Gray’s large eyes widened for a moment, but then creased while a big smile grew on his young face. He looked to his brother, before getting to his feet and collecting a tray from a low table near what Thais could only presume was a door, though it was unlike any door she had ever come across, for it was made entirely out of a tapestry, depicting a vicious battle between what looked like greymen and heroic warriors of the trees.
“We brought you something to eat. It looks like you haven’t had a good meal in ages,” Gray explained as he brought over a platter of delicious meats and breads.
“Oh I always look like this,” the girl countered cheerfully indicating her rake like form. It was common knowledge in the city that Thais of Apollo was a scrawny little thing, though thankfully most people tactfully never raised the issue with the princess who was quite defensive about her bony form. Without being offered Thais reached out for the tray, eager to fill the gaping void that had been protesting in her stomach since she set out from the palace.
“You must train every day,” Gray remarked amusedly, looking considerately away from the hungry girl as she devoured the generous helping of dinner. Thais paused for a moment and raised an eyebrow at the boy, wordlessly demanding an explanation for his remark. “Oh, I was not implying you look…I mean to say…”
“He means to say that he is impressed by the way you fought the greymen,” Phable cut in to save his brother the embarrassment that was clear on his face. Thais smirked and nodded.
“Well then yes, I do train every day,” she answered impishly.
“Why would a merchant’s daughter need to train for combat?” Inwardly Thais admonished herself while she met Phable’s sly eyes. That he suspected her was thinly veiled, but she was a fool for blundering straight into his trap. Gray didn’t come to her defence either, for it would seem that he was as curious as his brother, though arguably his motives were purer than Phable’s.
“I’ve been sneaking out of the city into the wilds since I could walk,” the girl finally spoke, opting for truth over more lies. “My father started worrying for me and enrolled me in the School of Archery and found a swordsman to tutor me.”
Gray whistled in admiration while Phable laughed cruelly.
“And what does your mother think of that? She can’t be too happy.” Thais’ gaze turned cold.
“My mother died when I was five.”
Gray turned accusing eyes on his brother and shook his head, daring him to push the matter with the heroic girl. Feeling alienated and bitter Phable climbed to his feet and stalked from the tree house through the tapestry door. Thais watched him leave, glimpsing torch light, but not much else in the gloom. Night had fallen since she had rescued the woman and children.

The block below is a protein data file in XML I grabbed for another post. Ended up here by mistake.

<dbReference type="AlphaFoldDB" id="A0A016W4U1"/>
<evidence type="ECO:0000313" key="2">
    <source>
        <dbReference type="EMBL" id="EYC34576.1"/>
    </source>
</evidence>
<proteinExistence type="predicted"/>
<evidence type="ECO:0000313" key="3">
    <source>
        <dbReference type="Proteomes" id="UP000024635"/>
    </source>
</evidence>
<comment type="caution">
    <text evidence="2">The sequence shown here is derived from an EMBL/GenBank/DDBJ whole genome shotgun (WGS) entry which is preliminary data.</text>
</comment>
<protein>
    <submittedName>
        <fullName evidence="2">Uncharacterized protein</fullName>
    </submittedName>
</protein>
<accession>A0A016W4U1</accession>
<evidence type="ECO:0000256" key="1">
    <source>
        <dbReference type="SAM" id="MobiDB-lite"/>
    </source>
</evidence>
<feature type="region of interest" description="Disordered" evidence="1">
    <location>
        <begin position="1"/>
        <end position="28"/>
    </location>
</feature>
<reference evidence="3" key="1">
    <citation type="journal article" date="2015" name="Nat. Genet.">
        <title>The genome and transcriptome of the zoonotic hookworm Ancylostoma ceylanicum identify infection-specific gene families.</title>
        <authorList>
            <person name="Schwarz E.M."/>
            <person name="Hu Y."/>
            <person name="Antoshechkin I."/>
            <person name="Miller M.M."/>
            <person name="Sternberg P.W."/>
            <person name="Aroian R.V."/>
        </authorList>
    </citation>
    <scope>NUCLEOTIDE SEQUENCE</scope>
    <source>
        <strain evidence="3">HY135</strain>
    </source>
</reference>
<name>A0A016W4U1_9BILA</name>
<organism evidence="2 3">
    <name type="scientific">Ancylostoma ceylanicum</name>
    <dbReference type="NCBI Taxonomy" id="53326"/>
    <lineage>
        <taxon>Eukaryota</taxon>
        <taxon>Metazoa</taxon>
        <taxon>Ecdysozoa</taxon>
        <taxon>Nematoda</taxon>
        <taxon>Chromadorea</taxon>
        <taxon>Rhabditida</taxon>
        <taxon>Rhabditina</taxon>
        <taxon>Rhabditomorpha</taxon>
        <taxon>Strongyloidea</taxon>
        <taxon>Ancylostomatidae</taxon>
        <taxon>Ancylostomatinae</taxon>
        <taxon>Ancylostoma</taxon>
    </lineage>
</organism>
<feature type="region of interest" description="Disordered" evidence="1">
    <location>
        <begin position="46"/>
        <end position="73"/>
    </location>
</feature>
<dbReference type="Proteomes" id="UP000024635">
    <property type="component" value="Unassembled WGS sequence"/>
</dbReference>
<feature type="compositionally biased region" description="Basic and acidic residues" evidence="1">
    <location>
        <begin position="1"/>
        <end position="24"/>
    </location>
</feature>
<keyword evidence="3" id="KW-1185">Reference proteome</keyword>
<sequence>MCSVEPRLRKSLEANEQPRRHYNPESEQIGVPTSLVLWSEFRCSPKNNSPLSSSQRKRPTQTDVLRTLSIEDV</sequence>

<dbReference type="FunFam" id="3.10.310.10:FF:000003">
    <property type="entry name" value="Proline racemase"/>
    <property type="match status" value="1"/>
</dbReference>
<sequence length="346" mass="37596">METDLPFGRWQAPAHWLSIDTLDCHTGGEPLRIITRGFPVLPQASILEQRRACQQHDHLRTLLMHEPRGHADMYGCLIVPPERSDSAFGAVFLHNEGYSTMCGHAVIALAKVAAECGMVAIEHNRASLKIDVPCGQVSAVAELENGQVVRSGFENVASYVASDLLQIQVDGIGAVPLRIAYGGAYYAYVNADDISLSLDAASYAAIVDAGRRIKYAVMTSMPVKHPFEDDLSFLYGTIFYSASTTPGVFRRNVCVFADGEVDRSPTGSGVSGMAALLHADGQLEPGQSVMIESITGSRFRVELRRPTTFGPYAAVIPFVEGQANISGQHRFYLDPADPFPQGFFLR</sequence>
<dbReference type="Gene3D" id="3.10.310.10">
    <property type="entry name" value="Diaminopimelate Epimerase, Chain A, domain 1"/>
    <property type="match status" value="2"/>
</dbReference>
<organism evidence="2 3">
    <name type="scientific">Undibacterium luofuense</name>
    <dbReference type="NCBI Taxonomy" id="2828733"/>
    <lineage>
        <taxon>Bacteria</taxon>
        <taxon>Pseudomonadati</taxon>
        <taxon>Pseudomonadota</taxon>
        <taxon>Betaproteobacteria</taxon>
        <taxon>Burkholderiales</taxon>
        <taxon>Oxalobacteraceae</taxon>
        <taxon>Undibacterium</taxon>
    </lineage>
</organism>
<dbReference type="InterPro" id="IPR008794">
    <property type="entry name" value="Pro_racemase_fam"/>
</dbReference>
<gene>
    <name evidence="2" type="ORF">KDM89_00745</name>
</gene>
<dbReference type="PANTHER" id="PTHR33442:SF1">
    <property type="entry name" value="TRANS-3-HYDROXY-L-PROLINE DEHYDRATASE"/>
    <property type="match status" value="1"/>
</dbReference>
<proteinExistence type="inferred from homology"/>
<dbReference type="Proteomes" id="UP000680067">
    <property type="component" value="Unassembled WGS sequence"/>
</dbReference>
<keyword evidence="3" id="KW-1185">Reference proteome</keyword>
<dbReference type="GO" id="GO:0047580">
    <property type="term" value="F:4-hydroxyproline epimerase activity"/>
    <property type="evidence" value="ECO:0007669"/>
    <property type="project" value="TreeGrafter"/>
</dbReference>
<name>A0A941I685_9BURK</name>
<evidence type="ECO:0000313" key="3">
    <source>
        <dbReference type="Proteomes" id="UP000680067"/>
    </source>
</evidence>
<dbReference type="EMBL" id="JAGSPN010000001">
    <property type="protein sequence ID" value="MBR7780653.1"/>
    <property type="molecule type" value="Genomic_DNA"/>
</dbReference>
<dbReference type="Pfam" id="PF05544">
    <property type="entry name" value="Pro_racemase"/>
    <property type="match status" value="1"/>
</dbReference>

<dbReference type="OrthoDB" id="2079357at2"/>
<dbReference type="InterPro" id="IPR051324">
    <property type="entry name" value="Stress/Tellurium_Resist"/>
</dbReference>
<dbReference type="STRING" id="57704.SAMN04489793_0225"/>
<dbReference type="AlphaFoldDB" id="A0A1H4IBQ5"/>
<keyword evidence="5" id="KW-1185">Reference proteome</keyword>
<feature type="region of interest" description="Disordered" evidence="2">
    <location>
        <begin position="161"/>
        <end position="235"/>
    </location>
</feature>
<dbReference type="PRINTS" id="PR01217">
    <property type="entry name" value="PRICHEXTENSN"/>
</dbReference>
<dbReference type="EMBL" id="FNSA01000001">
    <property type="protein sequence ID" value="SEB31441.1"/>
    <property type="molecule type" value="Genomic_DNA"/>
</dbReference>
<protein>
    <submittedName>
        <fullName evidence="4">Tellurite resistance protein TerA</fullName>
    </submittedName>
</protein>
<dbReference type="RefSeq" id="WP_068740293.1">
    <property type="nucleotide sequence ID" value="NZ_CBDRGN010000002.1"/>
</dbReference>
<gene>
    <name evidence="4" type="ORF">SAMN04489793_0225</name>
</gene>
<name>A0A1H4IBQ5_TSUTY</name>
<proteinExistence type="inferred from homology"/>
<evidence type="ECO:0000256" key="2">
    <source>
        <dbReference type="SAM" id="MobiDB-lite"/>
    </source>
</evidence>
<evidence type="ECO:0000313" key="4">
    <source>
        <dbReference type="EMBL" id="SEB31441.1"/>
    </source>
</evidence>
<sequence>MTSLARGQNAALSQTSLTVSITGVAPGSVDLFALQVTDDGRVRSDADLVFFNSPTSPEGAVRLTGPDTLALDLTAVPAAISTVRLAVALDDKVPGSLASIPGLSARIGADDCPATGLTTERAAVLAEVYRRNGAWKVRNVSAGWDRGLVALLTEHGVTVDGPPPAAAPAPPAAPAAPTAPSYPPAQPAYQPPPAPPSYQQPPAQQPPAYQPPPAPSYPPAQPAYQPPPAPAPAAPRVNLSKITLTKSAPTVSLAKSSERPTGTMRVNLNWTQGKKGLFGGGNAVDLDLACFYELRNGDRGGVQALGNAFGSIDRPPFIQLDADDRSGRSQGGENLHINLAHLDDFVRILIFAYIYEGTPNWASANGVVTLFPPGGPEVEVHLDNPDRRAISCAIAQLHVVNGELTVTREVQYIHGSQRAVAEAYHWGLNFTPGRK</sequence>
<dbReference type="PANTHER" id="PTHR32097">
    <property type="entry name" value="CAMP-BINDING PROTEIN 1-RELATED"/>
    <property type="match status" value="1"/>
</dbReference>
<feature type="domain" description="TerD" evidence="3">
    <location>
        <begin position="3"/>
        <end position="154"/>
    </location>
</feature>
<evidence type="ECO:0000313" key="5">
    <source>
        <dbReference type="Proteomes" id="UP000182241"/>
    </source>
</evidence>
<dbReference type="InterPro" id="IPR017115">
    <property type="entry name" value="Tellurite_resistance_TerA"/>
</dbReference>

“You should finish your dinner before it gets cold,” Gray spoke while he too climbed to his feet. Thais looked to him quickly and felt suddenly afraid.
“Are you going too?” A small smile pulled onto Gray’s young face.
“I don’t have to if you don’t want me to.” Thais felt her cheeks burning and she looked down to the half-empty plate.
“I would appreciate the company,” she finally spoke softly, while she reached out to pick up a chicken leg. The young man chuckled and nodded. “If you wouldn’t mind.”
“I would gladly keep you company.”
Thais nodded feeling mortified at her own weakness and tried to avoid looking at the amused young man by finishing her dinner slowly and purposefully. Gray watched her with a smile for a little while, before he turned away and amused himself by investigating a tear in his britches. Finally Thais finished her food and pushed the tray from herself and as though he were her nurse maid Gray quickly stole the tray away and left it by the tapestry to be collected once more.
“So am I your prisoner?” Thais finally spoke eliciting a surprised glance from her companion.
“No,” he quickly replied. “Of course not. You can leave when you wish.” His eyes drifted to her incapacitated leg. “Whether you will be able to do so soon however, is another matter.”
Thais frowned and tried once more to bend her splinted leg. Even were it not bound so tightly, she still wouldn’t have been able to move it. Her knee was screaming in raw agony.
“What happened to it?” she asked wearily. Gray shrugged his shoulders and took the chair at Thais’ bedside.
“Not sure. It was really swollen apparently. Our healer thinks you dislocated it in the battle. He thinks you should be able to walk again within a week or so.”